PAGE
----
No, it doesn't even offer the Darwinian spectacle of the culling of dumbass spectators like European rally racing.
posted by NortonDC at 6:12 PM on May 12, 2002


"do Americans watch F1?"

Some of us do. I don't watch it exclusively, and I don't hunt for F1 races, but if I'm channel-surfing and happen to catch one, I'll leave it on until the race is over. Of course, I'll pretty much watch any motor sport, including lawnmower racing.

On topic, I have to say that I'm pretty disgusted with this, too. I can't for a minute imagine Tony Pedregon lifting his throttle foot to let John Force win a race, I can't conceive of Michael Waltrip pulling over to let Dale Earnhardt Jr. pass him to win, and I certainly expect more from a team like Ferrari, which is such a huge part of racing history.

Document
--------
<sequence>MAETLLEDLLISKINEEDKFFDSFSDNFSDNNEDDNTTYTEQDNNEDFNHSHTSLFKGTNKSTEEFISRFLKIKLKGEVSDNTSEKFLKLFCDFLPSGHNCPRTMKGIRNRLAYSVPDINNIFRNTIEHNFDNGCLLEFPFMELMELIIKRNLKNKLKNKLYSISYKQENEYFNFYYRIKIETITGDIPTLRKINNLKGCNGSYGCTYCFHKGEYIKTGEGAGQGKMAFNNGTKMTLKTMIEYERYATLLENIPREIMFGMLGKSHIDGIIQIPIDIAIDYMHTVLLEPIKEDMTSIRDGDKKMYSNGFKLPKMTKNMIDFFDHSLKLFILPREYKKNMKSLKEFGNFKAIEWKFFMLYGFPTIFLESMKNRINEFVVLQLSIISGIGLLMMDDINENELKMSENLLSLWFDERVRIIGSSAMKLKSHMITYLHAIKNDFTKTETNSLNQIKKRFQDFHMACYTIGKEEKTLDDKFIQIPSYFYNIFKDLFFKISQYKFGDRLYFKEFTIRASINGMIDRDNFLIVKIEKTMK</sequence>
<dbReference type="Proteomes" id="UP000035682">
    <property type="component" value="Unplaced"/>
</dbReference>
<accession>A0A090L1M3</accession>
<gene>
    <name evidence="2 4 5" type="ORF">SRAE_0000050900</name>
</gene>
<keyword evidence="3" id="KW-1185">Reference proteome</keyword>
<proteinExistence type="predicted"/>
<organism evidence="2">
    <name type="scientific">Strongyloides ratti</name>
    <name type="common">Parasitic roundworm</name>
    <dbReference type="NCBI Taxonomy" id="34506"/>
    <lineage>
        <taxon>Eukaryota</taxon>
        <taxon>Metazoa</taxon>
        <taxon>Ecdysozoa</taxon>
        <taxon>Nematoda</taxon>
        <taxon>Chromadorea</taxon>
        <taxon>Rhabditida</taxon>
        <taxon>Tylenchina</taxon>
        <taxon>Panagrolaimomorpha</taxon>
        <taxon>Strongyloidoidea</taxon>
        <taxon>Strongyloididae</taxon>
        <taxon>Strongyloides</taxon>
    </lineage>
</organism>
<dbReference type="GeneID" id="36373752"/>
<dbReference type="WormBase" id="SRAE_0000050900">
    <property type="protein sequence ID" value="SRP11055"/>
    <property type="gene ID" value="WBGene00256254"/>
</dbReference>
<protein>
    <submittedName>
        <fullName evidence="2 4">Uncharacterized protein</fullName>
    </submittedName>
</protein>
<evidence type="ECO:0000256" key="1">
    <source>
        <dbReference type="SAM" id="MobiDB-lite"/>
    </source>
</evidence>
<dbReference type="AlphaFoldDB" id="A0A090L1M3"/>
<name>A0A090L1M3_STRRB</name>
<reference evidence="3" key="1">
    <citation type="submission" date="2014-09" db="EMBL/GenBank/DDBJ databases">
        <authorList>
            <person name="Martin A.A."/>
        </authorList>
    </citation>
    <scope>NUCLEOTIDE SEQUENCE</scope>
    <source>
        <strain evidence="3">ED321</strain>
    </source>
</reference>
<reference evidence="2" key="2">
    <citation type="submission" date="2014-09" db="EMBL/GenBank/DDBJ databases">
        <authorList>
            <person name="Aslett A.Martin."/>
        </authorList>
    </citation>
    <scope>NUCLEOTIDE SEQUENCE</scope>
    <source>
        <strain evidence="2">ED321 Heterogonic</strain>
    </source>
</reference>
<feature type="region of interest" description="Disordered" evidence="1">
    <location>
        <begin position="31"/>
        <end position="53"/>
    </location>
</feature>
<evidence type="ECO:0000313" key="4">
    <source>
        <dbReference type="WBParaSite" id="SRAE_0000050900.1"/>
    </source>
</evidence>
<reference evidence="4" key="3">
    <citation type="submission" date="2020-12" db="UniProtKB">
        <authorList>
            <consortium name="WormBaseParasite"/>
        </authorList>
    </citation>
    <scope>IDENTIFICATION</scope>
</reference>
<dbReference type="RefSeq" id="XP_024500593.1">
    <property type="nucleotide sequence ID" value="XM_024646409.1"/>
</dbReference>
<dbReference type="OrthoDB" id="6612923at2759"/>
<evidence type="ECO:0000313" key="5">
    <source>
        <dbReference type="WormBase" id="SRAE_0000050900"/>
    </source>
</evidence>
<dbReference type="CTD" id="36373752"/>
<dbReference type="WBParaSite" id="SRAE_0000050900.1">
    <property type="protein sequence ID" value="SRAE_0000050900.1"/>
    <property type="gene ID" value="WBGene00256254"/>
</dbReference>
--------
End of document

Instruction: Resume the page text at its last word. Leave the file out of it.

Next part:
posted by mr_crash_davis at 6:37 PM on May 12, 2002


do Americans watch F1?

I used to watch it when FoxSports carried it a few years ago. It's only on Speedvision now, which I don't get yet.

I was a big fan in my teens, in the days of Stewart, Hill, Rindt, and the rest. I had not followed it at all for many years, then had my interest re-started a few years ago while channel flipping and spotting the immediately recognizable Graham Hill helmet, and giving a 'whut tha?'.

The new onboard coverage is great, but the races in general seem much less exciting. (And I was a Mika fan ;-()
posted by HTuttle at 8:13 PM on May 12, 2002


Some Americans do watch F1, but what I can't understand is that some Europeans would bet on it.

Bernie Eccelston hinted on the Speedvision broadcast that Red Bull is sponsoring a development team with American drivers, moving slowly up through F3. That might get a few more Americans watching, but I think only NASA would have the sort of money and technology needed to put an American anywhere near a competitive level in F1.